Federal agency announces alcohol and drug clearinghouse for commercial drivers

vectorstock_2438639Many drivers in Illinois operate their vehicles while under the influence of drugs or alcohol. This deadly practice has the potential to become a nightmare for countless individuals when the one driving illegally is operating a large commercial vehicle like a semi or bus. Federal regulations and industry standards have already been put in place to prohibit the use of any impairment-inducing substance while working on a rig, but little information is available on drivers’ past testing results. To fill the information gap, the U.S. Department of Transportation’s Federal Motor Carrier Safety Administration has outlined and presented a potential rule that would create a drug and alcohol clearinghouse for commercial driver’s license holders throughout the nation.

About the clearinghouse

If the clearinghouse is approved as it is currently formulated, all FMCSA-regulated bus and truck companies would be required to record information about drivers who refuse to participate in federally mandated drug and alcohol testing, whether random or not, drivers that fail any alcohol or drug tests, and drivers that successfully complete substance abuse programs and have subsequently been cleared to return to their jobs as drivers. Other agencies who would also be responsible for reporting this information includes substance abuse professionals, private third-party USDOT testing laboratories, and medical review officers. Labs would submit annual information to the clearinghouse as well.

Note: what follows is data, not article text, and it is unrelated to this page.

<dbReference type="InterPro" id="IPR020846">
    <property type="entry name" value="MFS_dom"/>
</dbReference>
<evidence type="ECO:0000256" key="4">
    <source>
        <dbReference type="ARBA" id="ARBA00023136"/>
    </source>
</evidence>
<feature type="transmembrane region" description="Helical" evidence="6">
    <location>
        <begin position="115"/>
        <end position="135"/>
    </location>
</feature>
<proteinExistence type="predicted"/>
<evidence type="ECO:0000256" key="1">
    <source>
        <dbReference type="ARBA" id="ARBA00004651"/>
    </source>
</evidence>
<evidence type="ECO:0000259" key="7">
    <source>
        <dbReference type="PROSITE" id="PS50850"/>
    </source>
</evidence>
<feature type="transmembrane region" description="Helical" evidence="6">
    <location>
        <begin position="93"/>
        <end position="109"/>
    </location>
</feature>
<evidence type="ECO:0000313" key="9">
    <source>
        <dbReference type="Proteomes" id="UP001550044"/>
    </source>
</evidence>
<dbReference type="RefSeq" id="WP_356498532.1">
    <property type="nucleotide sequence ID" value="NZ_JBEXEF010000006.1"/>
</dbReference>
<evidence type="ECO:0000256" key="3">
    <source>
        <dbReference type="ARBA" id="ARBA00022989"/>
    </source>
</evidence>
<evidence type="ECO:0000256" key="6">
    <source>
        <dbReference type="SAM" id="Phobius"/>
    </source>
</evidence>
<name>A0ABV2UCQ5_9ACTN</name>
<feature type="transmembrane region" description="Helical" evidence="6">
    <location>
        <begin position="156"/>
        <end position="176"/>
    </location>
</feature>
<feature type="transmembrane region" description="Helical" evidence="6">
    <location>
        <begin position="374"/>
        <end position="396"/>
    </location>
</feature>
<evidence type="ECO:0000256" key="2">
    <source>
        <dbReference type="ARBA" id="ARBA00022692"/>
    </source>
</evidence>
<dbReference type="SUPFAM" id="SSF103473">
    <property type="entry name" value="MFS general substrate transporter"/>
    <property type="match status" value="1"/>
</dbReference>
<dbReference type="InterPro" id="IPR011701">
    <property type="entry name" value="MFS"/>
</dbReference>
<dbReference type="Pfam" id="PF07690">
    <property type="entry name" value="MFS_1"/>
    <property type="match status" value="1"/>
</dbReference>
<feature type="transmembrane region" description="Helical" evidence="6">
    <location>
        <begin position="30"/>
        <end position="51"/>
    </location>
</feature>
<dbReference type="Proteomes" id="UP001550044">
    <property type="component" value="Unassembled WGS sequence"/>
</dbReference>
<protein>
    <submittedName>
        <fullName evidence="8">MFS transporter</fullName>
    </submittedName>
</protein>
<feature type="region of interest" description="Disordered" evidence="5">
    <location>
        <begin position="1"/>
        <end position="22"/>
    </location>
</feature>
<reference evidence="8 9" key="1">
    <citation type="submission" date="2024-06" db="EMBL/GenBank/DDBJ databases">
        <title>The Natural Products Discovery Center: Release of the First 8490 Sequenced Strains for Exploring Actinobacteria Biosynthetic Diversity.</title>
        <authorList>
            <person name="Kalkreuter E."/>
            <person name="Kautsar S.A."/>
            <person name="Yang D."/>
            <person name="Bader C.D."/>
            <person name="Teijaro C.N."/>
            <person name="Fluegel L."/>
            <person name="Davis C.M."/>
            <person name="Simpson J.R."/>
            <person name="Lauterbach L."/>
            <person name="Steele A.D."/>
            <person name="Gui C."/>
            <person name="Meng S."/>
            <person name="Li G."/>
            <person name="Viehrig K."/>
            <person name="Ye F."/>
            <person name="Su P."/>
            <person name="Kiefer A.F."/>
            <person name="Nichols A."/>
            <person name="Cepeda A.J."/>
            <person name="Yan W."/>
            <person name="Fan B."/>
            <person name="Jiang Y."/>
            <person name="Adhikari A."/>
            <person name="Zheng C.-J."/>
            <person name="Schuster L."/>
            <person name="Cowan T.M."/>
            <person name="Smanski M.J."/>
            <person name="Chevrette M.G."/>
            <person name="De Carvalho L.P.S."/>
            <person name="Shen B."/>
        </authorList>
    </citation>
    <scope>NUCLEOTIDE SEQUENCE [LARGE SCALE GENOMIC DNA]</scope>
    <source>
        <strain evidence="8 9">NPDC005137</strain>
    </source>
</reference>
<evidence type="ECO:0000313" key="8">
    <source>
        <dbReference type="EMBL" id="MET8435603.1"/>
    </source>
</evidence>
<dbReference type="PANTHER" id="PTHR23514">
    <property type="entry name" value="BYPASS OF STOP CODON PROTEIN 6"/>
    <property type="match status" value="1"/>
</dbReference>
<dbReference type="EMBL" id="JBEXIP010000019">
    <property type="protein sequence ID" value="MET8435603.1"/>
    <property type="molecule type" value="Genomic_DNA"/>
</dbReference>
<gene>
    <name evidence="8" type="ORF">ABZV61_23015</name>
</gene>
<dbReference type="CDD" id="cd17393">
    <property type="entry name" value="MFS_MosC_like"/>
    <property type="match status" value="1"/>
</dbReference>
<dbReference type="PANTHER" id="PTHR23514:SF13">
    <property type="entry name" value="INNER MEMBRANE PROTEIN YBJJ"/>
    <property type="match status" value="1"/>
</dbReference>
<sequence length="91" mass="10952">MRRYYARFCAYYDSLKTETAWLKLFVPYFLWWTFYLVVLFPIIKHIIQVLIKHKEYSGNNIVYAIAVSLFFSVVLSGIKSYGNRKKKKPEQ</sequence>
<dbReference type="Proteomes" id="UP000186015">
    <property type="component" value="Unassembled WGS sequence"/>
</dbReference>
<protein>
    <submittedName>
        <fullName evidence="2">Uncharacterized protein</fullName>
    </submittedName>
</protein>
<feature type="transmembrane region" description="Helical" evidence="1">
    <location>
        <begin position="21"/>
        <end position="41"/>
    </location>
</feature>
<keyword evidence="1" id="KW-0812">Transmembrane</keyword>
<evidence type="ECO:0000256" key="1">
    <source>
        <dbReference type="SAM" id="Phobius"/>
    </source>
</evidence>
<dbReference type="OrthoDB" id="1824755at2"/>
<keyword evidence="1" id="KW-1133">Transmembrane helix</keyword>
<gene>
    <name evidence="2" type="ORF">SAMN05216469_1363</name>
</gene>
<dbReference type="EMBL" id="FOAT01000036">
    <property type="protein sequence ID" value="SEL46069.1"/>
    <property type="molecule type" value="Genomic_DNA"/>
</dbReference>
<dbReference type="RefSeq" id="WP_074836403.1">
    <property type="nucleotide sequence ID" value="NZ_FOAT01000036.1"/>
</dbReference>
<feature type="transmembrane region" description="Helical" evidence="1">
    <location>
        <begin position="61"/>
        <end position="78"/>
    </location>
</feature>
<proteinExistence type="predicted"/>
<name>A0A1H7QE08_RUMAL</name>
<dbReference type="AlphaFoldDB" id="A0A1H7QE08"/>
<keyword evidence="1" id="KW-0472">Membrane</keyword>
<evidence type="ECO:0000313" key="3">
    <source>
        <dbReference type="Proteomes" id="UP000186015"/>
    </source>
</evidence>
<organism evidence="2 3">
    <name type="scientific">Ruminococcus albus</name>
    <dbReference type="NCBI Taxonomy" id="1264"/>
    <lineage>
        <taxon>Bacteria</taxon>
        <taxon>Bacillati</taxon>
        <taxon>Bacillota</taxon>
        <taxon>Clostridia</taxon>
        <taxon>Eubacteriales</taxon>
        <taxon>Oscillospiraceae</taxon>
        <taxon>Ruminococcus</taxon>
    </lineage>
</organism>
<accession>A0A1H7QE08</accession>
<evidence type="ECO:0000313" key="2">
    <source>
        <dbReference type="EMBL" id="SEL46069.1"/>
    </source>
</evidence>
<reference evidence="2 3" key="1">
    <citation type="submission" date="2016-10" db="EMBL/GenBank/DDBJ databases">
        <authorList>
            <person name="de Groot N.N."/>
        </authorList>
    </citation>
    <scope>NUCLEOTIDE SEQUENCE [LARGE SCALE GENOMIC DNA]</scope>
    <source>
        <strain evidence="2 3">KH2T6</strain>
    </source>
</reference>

What prompted the rule?

Although many individuals in Chicago may have escaped experiencing a trucking accident, when they occur, they are often devastating collisions that end in serious injury and death. Any accident caused by the driver’s use of alcohol or drugs is not only illegal, it is completely preventable, and lives can be saved if further precautions are taken.

To ensure compliance with federal regulations, federal and state inspectors engage in random roadside testing of drivers and an inspection of their vehicles. The FMCSA found that in 2013 alone, 2,095 drivers had violated the alcohol provisions of federal regulations and 1,240 drivers were guilty of violating controlled substance provisions of federal regulations. In 2013, a total of 3,335 drivers had the potential to cause extensive damage that could have easily caused fatalities.

Anticipated effects of the rule

Currently, federal regulations require all commercial drivers to undergo testing to determine if they are using alcohol or drugs at any random moment, after a crash, or if a supervisor is suspicious that a specific driver has a problem with controlled substances. However, results of these tests are not available to all employers, so if a driver is let go from one company for failure to pass a drug test, the next company he works for may have no idea he has a history of drug use while on the job. A clearinghouse would make the information available to employers, allowing them to make informed decisions about the workers they hire as commercial drivers and helping to keep out those who are not fit for the road.

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